Tsukiji Toritoh

Toritoh Mizutaki

Toritoh Mizutaki

Over the winter break it was announced that Tsukiji Inner Market (Tsukiji Jonai) will be moving to its new home in November of 2016. We have been very busy with our Food Sake Tokyo tours as customers are wanting to see the historic market before then. I have written about Toritoh in the Tsukiji Outer Market (Tsukiji Jogai) in the past:

https://foodsaketokyo.com/2014/10/25/tsukiji-market-toritoh-鳥藤/

https://foodsaketokyo.com/2012/12/18/tsukiji-market-cheap-eats-toritoh-chicken/

Today I would like to introduce to Toritoh in the inner market. The same shop, just a different location, and more importantly, a completely different menu.

Mizutaki is a classic chicken soup often found in Kyushu in Southern Japan. The version at Toritoh has a rich stock and chicken still on the bone, making it a bit challenging to eat, but worth the effort. The chicken is rough chopped and there are some bits of bones in the soup, not for delicate eaters. This dish is rich in umami and will have you smacking your lips even after you have left the shop.

Toritoh Singapore Chicken

Toritoh Singapore Chicken

I loved the first bit of the Singapore chicken as it reminded me of when we lived in Singapore. But after a while I realized the water the chicken was cooked in was over salted on this day, and the sweet soy sauce they had was not authentic. The rice was cooked in a chicken stock which was nicely done.

Toritoh Kara-age

Toritoh Kara-age

I was enjoying my chicken breakfasts so much that I went back once more for the kara-agé (fried chicken). This was by far my favorite. The chicken is juicy and served hot, just out of the frying pan. As we are in the middle of winter, I will be going back soon. It’s too cold to have sushi first thing in the morning.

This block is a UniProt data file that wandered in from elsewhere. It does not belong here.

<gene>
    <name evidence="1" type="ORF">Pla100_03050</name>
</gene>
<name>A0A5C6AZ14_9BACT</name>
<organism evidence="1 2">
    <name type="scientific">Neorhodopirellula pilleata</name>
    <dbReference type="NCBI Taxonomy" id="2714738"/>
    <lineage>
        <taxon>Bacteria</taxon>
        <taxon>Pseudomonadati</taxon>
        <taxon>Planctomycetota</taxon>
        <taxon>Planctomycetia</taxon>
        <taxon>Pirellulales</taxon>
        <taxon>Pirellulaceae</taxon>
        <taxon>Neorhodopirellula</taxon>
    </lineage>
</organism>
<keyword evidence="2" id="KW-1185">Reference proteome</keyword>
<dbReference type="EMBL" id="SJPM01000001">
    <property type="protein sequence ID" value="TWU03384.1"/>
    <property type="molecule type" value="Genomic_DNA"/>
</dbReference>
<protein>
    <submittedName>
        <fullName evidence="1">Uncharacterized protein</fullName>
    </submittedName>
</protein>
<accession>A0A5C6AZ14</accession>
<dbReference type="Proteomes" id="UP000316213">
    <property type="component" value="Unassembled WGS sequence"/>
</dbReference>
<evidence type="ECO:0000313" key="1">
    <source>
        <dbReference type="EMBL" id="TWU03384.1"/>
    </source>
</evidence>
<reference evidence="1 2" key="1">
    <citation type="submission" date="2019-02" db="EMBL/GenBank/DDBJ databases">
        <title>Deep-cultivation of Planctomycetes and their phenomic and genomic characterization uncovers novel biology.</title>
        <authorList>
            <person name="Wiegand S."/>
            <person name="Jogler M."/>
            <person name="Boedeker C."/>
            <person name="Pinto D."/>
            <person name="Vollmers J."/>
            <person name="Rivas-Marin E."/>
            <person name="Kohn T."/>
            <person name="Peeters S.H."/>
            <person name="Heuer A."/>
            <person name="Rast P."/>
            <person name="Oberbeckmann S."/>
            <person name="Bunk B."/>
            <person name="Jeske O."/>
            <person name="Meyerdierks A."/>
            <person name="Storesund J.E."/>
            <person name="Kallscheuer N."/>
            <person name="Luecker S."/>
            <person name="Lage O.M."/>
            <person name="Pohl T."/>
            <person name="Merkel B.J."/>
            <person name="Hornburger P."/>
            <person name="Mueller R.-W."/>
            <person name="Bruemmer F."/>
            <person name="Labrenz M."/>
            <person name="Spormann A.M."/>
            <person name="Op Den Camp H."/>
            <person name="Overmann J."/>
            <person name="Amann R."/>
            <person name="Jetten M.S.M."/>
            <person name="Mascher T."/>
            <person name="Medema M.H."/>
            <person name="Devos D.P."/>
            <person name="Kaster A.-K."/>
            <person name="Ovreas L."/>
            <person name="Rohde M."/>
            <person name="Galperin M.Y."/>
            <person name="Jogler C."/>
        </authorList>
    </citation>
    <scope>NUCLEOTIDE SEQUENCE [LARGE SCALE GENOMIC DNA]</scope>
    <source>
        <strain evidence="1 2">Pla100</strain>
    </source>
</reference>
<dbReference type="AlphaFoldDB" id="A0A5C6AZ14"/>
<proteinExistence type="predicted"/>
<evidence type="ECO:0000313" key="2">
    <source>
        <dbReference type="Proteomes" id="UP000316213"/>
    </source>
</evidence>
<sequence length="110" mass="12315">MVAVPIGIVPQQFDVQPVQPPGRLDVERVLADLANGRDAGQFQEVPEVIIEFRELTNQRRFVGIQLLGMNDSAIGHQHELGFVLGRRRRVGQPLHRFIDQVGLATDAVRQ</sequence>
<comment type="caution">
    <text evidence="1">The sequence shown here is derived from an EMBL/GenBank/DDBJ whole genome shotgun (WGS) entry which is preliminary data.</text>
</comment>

One of the other pleasures of passing time here is the lovely, low voice of one of the older cooks in the kitchen. His voice is one of a fishmonger, deep and resonant. Just listening to him repeat orders or call out thank-you to customers as they left the restaurant was a pleasure.

Toritoh Exterior

Toritoh Exterior

The oyako-don, mother-and-child dish of eggs and chicken over rice is also a popular item at Toritoh. There is a small take-out window in front and many of the tourists over the three days were buying chicken dishes to take home. Most of the customers were fishmongers coming in for a quick meal after their work in the market. These guys would open the door and call out their order and pre-pay for the meal as soon as they were seated. The tourists, myself included, would carefully peruse the menu and see what others were eating before ordering, and then would pay when we were done eating. It’s fun to eat elbow-to-elbow with the fishmongers. I am sure this will change when the market moves to the new location in Toyosu.